Wednesday, December 19, 2018
Strolling Along Main
Early 20th Century photographers of the village seemed fascinated with the section of Main Street that includes the Bedient building. At least a half dozen shots of the Main and Bailey corner a century or more ago have been posted here.
This view, probably shot with an inexpensive camera like one of those new-fangled Kodak Brownies, provides a little bit different angle. It’s taken on the sidewalk in front of the Masonic Building (where Coldwell Banker has its real estate office now, but the Ridgefield Press had the spot then.)
Odds are the woman whose back is to the camera was connected with the photographer, whose identity is unknown (Joseph Hartmann’s photos, taken with a high-end camera, were much sharper).
We’re guessing the picture is from the late 1910s, but an antique car buff with a good eye might be able to give us a closer date from the various cars parked along the street. Or an expert on fashions might be able to estimate a date from the dress worn by the woman.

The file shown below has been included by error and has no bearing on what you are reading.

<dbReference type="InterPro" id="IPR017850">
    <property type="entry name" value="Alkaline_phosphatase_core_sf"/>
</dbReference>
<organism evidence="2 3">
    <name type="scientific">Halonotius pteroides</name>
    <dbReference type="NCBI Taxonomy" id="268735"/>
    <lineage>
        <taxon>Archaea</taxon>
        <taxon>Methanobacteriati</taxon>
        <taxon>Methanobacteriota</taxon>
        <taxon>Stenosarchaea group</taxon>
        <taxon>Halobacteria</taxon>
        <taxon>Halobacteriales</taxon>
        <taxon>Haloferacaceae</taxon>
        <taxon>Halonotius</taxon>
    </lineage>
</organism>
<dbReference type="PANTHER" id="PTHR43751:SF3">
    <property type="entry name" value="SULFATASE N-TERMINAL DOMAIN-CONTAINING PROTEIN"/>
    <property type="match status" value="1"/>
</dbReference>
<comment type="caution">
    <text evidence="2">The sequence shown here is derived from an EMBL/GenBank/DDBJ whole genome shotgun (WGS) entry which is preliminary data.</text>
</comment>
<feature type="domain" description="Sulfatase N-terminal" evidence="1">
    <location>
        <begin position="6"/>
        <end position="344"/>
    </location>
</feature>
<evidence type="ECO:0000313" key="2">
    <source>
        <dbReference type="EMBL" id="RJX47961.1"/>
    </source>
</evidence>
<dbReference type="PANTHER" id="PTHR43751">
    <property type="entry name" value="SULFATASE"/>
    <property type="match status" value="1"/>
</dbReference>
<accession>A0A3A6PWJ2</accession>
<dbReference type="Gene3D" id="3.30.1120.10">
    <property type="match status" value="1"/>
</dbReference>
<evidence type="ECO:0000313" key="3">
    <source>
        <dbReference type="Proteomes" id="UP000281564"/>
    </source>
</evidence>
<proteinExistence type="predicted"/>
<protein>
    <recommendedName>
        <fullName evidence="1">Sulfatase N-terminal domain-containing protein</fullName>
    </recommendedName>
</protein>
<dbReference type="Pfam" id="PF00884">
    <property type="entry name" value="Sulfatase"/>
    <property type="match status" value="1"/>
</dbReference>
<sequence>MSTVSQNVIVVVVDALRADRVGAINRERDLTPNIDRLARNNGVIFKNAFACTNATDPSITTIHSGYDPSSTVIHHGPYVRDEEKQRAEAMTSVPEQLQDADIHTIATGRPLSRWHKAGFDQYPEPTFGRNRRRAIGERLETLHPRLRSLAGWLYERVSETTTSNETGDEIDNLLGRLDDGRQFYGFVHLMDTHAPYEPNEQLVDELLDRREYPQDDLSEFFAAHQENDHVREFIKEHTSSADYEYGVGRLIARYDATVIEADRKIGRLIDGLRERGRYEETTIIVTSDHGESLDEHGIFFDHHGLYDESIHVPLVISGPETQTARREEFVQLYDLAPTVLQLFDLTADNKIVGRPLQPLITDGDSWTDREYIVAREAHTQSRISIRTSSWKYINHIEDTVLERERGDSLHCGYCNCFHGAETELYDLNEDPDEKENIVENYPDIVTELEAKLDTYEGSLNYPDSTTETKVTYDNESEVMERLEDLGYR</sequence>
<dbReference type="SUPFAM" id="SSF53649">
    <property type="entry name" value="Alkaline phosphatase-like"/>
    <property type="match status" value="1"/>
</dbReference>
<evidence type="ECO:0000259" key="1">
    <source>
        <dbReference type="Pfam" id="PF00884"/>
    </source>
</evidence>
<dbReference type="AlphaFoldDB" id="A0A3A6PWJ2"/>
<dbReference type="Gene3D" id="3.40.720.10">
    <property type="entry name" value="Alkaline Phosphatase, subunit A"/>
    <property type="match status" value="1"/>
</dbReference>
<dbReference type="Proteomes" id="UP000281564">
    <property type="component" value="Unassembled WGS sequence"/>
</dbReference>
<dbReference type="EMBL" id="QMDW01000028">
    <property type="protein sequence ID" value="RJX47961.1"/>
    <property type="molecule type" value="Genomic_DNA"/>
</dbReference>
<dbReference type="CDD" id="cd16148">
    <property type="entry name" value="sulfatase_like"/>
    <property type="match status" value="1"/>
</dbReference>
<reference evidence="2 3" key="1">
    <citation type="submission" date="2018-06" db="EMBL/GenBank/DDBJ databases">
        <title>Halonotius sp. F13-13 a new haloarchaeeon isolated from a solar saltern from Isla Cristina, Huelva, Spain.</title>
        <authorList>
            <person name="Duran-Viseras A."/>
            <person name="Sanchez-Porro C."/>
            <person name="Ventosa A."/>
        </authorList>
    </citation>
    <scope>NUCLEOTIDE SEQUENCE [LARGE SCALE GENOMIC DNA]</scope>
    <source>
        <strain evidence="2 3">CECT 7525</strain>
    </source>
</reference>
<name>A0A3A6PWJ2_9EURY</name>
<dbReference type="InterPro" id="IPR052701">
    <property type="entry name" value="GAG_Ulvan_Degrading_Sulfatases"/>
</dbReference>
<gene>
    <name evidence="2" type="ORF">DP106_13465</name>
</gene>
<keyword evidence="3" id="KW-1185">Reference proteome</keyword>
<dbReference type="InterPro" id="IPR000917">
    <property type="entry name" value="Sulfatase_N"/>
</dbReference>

The shot definitely is after 1914, about when the Tudor-styled Telephone Building in the distance, left, was erected. (It later became the home of Roma Pizzeria and other well-known businesses.) And it’s before 1925 when Main Street was paved.
Those striped awnings, probably red and white, were very popular on both houses and stores back around 1920 or so.
At the extreme left, you can see the picket fence that surrounded the Methodist Church compound.
Notice that the front of the town hall, right, was covered in ivy. That remained the case for many years, but the greenery was removed in the late 1960s or early 1970s after it was determined that the plants were harming the bricks.
Speaking of which, just this fall, the brick wall in front of the woman was completely replaced as part of a restoration of the town hall “plaza.” It looks just the same now as then, but is apparently less likely to fall over on a passerby.
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